- Long-term results in the treatment of femoral-shaft fractures in young children by immediate spica immobilization 
            - Improved treatment of femoral shaft fractures in children. The "pontoon" 90-90 spica cast 
            - Early spica cast management of femoral shaft fractures in young children. A technique utilizing bilateral fixed skin traction 
            - Immediate spica cast system for femoral shaft fractures in infants and children 
            - Rotational deformity and remodeling after fracture of the femur in children   
            - Incidence of skin complications and associated charges in children treated with hip spica casts for femur fractures
            - Comparison of titanium elastic nails with traction and a spica cast to treat femoral fractures in children


- Operative Intervention: 
     - children who have uncontrolled muscle spasticity, such as those w/ head injuries or severe cerebral palsy, do not tolerate
                external immobilization well; 
     - in the study by Sanders JO, et al., the authors determined preferance patterns of various femoral fracture patterns in children by
                pediatric orthopedists and whether it is practice dependent; 
     - authors noted a statistically significant trend by pediatric orthopedists to treat older children's femur frx operatively and
                younger children's nonoperatively; 
     - avascular necrosis after rigid rodding remains a concern; 
     - references: Treatment of Femoral Fractures in Children by Pediatric Orthopedists: Results of a 1998 Survey 
     - external fixation 
     -
IM nailing of pediatric femur frx
     - sliding hip screw fixation / - plate fixation:
            - sliding screw is inserted just proximal to the proximal femoral physis; 
            - references:
                  - Fractures and Refractures After Femoral Locking Compression Plate Fixation in Children and Adolescents
                  - Distal Femoral Valgus Deformity Following Plate Fixation of Pediatric Femoral Shaft Fractures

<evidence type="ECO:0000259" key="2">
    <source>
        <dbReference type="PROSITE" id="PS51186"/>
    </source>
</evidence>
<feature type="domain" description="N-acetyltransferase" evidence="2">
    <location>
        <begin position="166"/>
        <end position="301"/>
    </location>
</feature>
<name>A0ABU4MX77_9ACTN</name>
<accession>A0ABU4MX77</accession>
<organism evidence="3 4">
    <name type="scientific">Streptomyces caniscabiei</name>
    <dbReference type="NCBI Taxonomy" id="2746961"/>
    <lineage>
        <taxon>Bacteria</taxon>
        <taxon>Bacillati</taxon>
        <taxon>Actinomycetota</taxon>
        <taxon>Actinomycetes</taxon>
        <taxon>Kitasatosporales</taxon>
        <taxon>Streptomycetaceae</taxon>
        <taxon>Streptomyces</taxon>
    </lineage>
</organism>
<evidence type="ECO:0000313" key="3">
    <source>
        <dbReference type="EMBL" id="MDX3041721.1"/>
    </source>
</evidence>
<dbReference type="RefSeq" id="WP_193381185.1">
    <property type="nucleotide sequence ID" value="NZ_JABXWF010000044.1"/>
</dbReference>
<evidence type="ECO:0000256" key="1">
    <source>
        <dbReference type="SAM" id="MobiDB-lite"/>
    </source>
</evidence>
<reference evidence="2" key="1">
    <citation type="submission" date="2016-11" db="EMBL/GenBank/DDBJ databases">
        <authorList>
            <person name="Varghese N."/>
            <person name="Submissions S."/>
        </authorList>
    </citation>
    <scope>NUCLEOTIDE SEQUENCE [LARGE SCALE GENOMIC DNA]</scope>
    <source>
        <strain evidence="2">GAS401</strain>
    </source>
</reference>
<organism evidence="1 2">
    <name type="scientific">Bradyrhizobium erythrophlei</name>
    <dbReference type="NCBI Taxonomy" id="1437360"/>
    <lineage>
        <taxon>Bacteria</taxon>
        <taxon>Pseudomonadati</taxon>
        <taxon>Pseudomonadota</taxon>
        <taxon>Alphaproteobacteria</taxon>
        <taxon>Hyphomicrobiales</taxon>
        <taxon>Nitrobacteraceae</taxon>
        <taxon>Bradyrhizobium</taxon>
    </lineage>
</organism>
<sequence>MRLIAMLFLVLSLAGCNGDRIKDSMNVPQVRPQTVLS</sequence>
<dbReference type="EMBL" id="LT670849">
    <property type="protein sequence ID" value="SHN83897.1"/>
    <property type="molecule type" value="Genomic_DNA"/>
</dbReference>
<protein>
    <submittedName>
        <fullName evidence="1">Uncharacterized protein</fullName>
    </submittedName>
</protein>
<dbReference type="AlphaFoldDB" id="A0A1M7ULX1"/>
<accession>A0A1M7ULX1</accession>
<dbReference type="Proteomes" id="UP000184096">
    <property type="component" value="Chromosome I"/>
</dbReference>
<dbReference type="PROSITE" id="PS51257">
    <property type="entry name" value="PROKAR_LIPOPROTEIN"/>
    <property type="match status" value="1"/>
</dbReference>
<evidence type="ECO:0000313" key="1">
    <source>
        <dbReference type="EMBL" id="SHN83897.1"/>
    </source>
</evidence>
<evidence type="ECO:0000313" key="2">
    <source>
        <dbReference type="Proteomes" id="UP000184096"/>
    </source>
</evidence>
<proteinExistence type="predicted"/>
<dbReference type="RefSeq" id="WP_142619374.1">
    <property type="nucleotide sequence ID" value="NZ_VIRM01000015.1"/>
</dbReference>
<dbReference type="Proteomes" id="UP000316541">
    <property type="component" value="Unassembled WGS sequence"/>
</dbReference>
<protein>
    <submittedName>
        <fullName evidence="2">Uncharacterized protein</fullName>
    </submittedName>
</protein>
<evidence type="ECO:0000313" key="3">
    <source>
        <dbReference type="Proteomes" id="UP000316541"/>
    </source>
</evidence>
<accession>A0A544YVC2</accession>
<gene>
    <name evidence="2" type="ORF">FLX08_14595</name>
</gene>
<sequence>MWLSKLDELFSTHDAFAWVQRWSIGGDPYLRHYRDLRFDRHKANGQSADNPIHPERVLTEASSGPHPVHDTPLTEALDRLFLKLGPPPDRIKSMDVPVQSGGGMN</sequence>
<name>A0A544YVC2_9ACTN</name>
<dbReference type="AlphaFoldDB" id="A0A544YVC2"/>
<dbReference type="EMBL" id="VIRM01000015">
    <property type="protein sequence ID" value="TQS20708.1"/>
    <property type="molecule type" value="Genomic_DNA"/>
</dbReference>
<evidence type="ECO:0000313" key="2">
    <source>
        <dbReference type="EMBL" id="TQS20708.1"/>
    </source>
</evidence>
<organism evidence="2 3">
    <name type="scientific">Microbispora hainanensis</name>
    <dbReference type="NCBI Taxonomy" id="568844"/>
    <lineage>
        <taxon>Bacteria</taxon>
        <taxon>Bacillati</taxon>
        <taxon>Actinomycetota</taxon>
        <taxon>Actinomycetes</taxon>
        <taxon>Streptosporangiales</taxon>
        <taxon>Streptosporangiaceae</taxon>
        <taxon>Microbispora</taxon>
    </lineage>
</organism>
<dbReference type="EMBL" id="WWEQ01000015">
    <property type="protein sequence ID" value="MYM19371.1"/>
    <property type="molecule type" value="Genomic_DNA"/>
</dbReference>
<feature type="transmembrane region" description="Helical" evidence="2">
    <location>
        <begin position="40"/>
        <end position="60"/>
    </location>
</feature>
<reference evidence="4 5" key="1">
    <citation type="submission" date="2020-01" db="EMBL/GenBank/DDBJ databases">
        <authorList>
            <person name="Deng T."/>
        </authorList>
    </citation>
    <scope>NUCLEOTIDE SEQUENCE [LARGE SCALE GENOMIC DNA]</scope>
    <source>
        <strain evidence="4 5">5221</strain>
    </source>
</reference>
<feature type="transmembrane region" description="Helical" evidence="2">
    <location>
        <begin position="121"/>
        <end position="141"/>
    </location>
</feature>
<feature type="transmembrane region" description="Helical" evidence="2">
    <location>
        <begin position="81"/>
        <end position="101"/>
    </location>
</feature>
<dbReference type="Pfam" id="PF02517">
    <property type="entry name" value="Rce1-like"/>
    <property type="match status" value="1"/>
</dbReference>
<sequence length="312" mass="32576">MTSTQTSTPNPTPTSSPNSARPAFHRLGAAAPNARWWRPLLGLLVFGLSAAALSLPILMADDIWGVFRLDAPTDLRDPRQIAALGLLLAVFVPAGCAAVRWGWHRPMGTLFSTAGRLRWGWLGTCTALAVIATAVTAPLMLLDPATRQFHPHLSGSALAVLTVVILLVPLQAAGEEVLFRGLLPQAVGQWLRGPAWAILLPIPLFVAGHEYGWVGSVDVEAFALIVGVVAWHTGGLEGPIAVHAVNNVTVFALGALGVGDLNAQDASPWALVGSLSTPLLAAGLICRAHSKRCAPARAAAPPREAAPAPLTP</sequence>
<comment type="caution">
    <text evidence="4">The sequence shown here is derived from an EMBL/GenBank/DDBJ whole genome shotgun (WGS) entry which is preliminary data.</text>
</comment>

- Comparison of titanium elastic nail and plate fixation of pediatric subtrochanteric femur fractures
                  - Biomechanical analysis comparing titanium elastic nails with locked plating in two simulated pediatric femur fracture models
                  - Plate fixation of femoral shaft fractures in multiply injured children
                  - Compression plating of pediatric femoral shaft fractures


- Complications:
    - overgrowth:
          - Femoral shaft fractures in children: a prospective study of the overgrowth phenomenon 
          - Prediction of overgrowth in femoral shaft fractures in children 
          - Overgrowth of the femur following fractures in children: influence of handedness 
          - Femoral shaft fractures in children: the effect of initial shortening on subsequent limb overgrowth 
    - rotation malalignment:
          - avoid external rotation malalignment
                 - ref: Rotational deformity and remodeling after fracture of the femur in children 






Residual bone-mineral density and muscle strength after fractures of the tibia or femur in children
Open fractures of the diaphysis of the lower extremity in children. Treatment, results, and complications
Ipsilateral fractures of the femur and tibia in children and adolescents
Management of Closed Femoral Shaft Fractures in Children, Ages 6 to 10: National Practice Patterns and Emerging Trends
Pediatric Femoral Fractures: A Systematic Review of 2422 Cases
The "floating knee" in children 
American Academy of Orthopaedic Surgeons Clinical Practice Guideline on Treatment of Pediatric Diaphyseal Femur Fracture 
Guideline on the Treatment of Pediatric Diaphyseal Femur Fractures



Original Text by Clifford R. Wheeless, III, MD.

Last updated by Data Trace Staff on Thursday, October 17, 2013 1:09 pm